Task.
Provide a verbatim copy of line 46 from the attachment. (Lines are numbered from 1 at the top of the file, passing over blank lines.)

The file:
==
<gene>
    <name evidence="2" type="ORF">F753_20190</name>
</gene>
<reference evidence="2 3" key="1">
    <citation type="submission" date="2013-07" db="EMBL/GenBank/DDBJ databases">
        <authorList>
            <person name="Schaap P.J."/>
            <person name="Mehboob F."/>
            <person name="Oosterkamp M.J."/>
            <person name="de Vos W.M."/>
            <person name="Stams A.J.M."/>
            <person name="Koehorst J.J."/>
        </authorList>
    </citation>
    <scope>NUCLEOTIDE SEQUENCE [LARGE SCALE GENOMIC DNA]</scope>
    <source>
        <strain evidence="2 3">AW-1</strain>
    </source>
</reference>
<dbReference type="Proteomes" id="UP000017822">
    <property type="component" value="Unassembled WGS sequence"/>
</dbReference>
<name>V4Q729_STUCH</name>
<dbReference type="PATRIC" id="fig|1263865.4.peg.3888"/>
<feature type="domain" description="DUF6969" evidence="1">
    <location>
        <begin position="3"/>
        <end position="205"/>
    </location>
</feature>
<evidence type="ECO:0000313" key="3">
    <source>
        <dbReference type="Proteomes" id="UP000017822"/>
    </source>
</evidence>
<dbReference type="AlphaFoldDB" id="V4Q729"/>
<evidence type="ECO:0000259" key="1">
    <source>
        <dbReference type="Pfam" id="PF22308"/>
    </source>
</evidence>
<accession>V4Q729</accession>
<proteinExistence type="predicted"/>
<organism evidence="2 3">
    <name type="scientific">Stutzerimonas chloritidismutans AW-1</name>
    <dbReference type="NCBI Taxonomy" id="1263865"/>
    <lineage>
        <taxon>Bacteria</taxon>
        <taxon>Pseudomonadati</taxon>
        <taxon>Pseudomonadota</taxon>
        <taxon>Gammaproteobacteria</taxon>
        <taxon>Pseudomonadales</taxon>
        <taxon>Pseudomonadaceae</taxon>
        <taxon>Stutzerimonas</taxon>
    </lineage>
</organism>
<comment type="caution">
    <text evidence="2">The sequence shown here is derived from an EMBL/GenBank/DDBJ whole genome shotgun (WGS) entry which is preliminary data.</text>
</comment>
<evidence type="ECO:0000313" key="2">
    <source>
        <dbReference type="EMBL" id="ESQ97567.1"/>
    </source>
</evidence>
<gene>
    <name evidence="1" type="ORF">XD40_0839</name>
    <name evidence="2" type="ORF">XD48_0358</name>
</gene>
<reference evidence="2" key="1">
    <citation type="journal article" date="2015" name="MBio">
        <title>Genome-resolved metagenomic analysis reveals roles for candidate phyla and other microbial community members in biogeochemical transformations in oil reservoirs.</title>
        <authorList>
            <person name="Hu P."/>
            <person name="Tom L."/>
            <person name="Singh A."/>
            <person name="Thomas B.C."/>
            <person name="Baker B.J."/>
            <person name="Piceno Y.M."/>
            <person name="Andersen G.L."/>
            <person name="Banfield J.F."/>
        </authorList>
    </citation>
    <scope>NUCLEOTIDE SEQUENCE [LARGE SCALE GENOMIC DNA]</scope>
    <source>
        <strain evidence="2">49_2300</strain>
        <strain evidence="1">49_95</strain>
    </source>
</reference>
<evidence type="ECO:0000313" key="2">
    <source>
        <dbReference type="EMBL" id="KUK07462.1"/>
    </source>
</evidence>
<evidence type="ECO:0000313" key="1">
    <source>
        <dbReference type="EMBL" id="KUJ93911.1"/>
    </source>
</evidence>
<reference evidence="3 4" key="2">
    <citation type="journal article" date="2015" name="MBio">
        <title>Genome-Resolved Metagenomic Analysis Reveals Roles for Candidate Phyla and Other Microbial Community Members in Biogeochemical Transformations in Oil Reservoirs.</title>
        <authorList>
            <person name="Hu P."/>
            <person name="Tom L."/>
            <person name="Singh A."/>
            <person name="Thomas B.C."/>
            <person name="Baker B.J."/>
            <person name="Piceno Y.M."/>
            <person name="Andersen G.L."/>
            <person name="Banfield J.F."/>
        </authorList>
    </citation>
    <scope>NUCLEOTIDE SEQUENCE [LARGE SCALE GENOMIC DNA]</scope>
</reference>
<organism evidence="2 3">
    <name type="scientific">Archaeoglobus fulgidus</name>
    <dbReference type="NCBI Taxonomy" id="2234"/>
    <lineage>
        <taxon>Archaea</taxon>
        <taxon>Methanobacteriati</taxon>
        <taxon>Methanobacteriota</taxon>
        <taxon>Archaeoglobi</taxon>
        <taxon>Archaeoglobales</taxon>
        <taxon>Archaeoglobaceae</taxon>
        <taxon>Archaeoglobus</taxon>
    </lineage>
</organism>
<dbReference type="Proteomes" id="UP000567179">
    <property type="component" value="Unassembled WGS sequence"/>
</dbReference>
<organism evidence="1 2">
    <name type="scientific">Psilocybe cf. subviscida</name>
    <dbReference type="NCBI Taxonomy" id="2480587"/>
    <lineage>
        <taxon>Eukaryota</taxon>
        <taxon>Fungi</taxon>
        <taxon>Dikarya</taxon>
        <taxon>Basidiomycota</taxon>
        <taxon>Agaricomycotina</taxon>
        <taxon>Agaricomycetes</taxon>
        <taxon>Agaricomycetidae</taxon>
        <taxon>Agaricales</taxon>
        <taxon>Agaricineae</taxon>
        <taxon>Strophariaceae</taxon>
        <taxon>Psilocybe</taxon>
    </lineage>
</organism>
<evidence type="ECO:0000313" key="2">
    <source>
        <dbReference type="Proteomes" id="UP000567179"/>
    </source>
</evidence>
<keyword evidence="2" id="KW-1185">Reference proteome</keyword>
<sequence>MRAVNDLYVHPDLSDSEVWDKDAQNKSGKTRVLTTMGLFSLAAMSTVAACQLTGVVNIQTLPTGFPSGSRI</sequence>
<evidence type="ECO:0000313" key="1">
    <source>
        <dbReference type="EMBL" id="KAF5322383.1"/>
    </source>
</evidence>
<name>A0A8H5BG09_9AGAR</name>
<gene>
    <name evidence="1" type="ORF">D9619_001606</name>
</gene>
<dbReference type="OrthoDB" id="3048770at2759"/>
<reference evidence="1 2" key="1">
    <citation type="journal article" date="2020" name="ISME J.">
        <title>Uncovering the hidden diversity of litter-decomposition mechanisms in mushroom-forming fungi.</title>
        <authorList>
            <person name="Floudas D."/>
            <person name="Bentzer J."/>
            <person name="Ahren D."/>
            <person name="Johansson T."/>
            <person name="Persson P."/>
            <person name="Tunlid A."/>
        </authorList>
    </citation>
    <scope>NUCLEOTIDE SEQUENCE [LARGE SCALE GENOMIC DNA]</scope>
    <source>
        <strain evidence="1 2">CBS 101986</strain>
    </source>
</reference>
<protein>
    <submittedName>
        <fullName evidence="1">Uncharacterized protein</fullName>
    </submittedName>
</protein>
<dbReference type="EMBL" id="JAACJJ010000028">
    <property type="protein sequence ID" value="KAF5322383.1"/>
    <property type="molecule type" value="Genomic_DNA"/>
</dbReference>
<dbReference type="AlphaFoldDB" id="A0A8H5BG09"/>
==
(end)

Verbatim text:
    <dbReference type="NCBI Taxonomy" id="1263865"/>